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  • Climate Denialism and a Transparent About-Face on Presidential Power

    Over the past two weeks, plaintiffs and their amici have filed merits briefs in the social cost of greenhouse gases litigation in the Fifth Circuit. These briefs leave much to unpack — and much to be desired. The lawsuit, filed by Louisiana attorney general Jeff Landry and nine other Republican state attorneys general, seeks to shut down the Interagency Working Group on the Social Cost of Greenhouse Gases and prohibit government agencies from using the best available science to weigh the economic costs of climate change.

  • Six Ways the Next NEPA Rule Can Improve Climate Analysis

    In its Phase 2 rulemaking, CEQ can better clarify agencies’ existing responsibilities under NEPA to consider climate change impacts. The six recommendations in our “Ensuring Robust Consideration of Climate Change Under NEPA” policy brief are summarized in this post.

  • Remembering Our Nation’s Fallen Workers

    Too long neglected, occupational health and safety may be at a turning point.  Workers Memorial Day on April 28 offers an opportunity to reflect on what each of us—as scientists, public health professionals, engineers, economists, policymakers, activists, community members, and voting constituents—can bring to the fight for science-based protections that will make our workplaces safer.

  • Thirty Legal Scholars Agree: Opponents of FERC’s Climate Consideration Ignore a Mountain of Decisive Precedent

    Criticisms of the Federal Energy Regulatory Commission’s draft policy read the Natural Gas Act far too narrowly, ignoring both statutory design and the Commission’s longstanding consideration of environmental impacts in pipeline certification. As thirty legal scholars, including the author, detail in a comment letter filed with FERC yesterday, the Commission has broad authority to consider climate effects in pipeline certificate proceedings.

  • How Can Community Campaigns Leverage Regulatory Comments & Complaints?

    Carefully orchestrated comment and complaint campaigns can be a powerful, low-risk tool at communities’ disposal, and the organizers and lawyers convened by the Critical Legal Empowerment conference provide important insight into how to get the most out of them.

  • Another Court Ruling Calls for Robust Consideration of Climate Impacts

    Because the mining project’s [GHG] emissions comprised 0.44% of the annual global total, Interior concluded that the project would have “no significant impact” on the climate. In doing so, Interior rejected established methodologies such as the social cost of greenhouse gases that would allow for a more precise assessment of climate damage from the mine expansion. This week, the Ninth Circuit held that Interior’s analysis was insufficient.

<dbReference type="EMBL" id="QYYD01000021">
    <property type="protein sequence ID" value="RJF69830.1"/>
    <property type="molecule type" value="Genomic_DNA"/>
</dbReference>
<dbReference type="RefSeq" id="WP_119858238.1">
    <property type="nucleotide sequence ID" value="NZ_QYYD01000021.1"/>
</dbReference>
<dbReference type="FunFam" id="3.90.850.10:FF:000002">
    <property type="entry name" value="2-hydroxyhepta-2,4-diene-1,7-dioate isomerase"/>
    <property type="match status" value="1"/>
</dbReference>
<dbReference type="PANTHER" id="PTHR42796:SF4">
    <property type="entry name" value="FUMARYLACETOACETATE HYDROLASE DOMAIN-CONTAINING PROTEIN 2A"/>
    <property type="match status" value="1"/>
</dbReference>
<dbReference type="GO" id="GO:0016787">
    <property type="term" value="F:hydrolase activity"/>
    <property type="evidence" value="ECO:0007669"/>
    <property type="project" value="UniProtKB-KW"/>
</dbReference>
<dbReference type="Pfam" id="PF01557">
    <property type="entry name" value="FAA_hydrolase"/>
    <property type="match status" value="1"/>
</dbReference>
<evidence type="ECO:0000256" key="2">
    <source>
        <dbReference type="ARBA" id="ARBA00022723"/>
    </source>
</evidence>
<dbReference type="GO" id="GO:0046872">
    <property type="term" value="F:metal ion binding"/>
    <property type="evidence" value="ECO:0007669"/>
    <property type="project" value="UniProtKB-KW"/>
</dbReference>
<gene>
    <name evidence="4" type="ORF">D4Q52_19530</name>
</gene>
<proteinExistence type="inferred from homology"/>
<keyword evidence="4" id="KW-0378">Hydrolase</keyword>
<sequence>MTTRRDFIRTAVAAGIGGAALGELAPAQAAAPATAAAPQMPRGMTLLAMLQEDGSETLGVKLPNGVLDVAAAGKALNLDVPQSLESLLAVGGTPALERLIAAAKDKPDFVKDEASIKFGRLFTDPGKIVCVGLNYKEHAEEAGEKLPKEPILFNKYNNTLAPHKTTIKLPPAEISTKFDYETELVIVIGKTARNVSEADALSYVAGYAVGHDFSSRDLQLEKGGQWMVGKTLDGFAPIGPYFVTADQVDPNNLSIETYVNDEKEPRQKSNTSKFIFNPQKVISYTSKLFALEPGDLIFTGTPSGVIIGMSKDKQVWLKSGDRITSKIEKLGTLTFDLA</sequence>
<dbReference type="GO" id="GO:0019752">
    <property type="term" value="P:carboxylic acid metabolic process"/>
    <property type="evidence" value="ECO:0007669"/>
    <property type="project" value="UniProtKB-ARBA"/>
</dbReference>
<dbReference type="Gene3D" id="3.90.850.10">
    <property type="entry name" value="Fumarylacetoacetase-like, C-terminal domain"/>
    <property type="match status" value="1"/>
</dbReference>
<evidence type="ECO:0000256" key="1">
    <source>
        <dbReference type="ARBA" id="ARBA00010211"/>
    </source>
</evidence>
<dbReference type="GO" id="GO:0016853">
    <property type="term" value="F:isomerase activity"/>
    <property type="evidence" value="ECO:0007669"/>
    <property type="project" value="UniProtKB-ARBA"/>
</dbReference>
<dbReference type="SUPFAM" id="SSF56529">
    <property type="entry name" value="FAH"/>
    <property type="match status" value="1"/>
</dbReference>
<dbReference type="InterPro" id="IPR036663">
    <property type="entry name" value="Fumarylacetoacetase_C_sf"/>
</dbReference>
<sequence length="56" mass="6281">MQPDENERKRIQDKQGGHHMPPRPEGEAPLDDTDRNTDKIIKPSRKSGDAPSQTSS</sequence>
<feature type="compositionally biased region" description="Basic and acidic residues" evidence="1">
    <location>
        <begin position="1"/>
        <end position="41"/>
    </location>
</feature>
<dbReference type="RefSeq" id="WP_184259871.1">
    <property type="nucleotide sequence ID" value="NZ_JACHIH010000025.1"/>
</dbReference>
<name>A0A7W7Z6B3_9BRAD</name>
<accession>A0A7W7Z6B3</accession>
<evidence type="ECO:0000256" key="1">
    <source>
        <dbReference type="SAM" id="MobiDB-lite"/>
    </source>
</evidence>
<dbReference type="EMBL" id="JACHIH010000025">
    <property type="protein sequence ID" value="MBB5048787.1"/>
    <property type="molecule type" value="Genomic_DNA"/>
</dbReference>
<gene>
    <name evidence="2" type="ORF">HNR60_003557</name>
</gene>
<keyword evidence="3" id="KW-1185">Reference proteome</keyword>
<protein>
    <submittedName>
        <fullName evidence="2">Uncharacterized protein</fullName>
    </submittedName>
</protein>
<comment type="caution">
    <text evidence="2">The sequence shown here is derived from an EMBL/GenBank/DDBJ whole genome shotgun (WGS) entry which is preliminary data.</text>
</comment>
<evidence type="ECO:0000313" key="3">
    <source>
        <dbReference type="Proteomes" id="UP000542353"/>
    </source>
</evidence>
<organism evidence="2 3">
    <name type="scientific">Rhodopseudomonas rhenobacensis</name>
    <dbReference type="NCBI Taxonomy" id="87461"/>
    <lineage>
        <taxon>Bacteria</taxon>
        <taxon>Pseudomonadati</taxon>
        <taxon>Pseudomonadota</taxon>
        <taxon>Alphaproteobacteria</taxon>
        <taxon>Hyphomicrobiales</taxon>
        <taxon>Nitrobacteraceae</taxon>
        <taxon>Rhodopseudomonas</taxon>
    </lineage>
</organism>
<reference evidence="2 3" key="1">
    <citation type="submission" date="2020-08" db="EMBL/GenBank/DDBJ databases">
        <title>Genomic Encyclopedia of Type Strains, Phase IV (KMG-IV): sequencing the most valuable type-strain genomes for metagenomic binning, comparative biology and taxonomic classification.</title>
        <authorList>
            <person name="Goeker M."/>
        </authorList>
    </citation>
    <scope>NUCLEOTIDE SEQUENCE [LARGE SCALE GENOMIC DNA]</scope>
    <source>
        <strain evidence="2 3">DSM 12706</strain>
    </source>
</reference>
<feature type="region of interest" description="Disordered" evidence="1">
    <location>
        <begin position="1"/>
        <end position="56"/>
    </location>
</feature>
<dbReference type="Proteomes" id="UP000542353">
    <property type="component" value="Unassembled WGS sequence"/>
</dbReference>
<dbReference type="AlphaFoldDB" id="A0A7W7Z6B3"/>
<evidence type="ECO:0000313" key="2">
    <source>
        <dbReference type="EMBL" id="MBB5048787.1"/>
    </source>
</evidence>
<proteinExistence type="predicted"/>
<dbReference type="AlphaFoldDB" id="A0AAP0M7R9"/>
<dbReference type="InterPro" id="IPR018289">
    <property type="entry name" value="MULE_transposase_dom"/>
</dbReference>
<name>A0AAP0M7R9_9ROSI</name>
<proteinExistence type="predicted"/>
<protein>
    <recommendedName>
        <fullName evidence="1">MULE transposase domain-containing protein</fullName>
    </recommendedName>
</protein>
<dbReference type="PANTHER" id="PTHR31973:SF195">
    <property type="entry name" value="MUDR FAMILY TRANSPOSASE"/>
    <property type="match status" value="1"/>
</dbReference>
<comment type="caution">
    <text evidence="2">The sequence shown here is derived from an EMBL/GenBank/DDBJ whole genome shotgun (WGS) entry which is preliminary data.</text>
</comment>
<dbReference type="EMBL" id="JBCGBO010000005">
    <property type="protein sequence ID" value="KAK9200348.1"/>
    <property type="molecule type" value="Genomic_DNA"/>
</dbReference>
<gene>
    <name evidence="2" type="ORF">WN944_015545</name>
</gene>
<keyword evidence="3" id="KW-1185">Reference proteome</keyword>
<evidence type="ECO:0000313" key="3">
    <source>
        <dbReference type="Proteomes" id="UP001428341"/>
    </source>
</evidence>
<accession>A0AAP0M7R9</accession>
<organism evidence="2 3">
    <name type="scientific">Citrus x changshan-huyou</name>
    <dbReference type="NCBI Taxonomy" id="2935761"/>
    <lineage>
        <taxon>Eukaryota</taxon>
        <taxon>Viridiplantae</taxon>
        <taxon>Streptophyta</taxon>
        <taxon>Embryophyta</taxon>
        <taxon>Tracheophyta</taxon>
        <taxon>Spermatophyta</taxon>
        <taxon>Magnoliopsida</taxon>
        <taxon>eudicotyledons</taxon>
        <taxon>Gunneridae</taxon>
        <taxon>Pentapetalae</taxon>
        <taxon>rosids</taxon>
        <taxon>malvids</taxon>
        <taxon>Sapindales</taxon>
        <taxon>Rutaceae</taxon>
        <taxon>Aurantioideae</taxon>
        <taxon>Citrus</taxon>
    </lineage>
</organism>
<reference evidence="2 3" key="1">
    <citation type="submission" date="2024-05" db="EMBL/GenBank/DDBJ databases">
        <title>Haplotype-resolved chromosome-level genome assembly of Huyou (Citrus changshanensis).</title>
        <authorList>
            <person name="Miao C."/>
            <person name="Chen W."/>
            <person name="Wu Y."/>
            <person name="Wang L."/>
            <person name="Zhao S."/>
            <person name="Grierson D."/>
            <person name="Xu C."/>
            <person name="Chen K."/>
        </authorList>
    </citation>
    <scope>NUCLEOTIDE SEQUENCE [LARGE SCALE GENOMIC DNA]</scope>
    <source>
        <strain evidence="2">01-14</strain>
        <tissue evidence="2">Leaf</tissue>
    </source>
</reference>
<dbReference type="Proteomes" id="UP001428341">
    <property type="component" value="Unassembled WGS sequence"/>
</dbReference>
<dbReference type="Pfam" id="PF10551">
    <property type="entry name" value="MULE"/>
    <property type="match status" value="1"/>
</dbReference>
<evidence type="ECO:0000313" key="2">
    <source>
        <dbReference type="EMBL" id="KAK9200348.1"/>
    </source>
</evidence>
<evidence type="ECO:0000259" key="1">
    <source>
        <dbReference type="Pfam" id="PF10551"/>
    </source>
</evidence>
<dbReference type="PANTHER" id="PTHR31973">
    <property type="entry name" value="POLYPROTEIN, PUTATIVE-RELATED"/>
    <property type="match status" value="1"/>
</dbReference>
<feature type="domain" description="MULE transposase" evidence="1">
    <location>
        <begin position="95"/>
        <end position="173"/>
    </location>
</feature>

• Let’s Make This Clean Energy Marriage (and Fossil Fuel Divorce) Work

    When states adopt commitments to use clean energy it often has the celebratory air of a new marriage. But making good on those commitments and leaving fossil fuels behind also requires a messy divorce from longstanding legal frameworks. In all of the states that have committed to transitioning to clean energy — and away from fossil fuels — the laws embodying the new commitment generally don’t repeal other, older laws that enable or even encourage consumers to continue getting their energy from fossil fuels.

  • Nuclear Power, Climate Change Adaptation, and Good Governance

    Considering additional information about interactions with climate change means that some reactors’ licenses might not be extended. But this reversal supports the viability and social license of the U.S.’s nuclear fleet, thereby helping to preserve a crucial zero-emissions resource for the power sector.

  • How a Proposed Department of Labor Rule Would Help Protect Retirement Savings From Climate Risk

    Should retirement plan managers be able to consider climate change and other financially relevant environmental, social, and governance (ESG) factors in their decisions? A recent analysis of public comments found overwhelming support for a proposed rule from the Department of Labor (DOL) affirming their ability to consider these factors. ESG factors, including climate change, can affect risk and return for all types of investments, not just ESG-labeled funds. 

  • Fast and Furious: Understanding the Rush of Vehicle Pollution News

    You may have noticed quite a few headlines recently about EPA, NHTSA, cars, trucks, waivers, model years, and lawsuits. It’s worth breaking down this flurry of activity, all of which seeks to address vehicle emissions. Here, I’ll clarify the current status of the five separate proceedings happening right now, and offer a preview of what’s to come.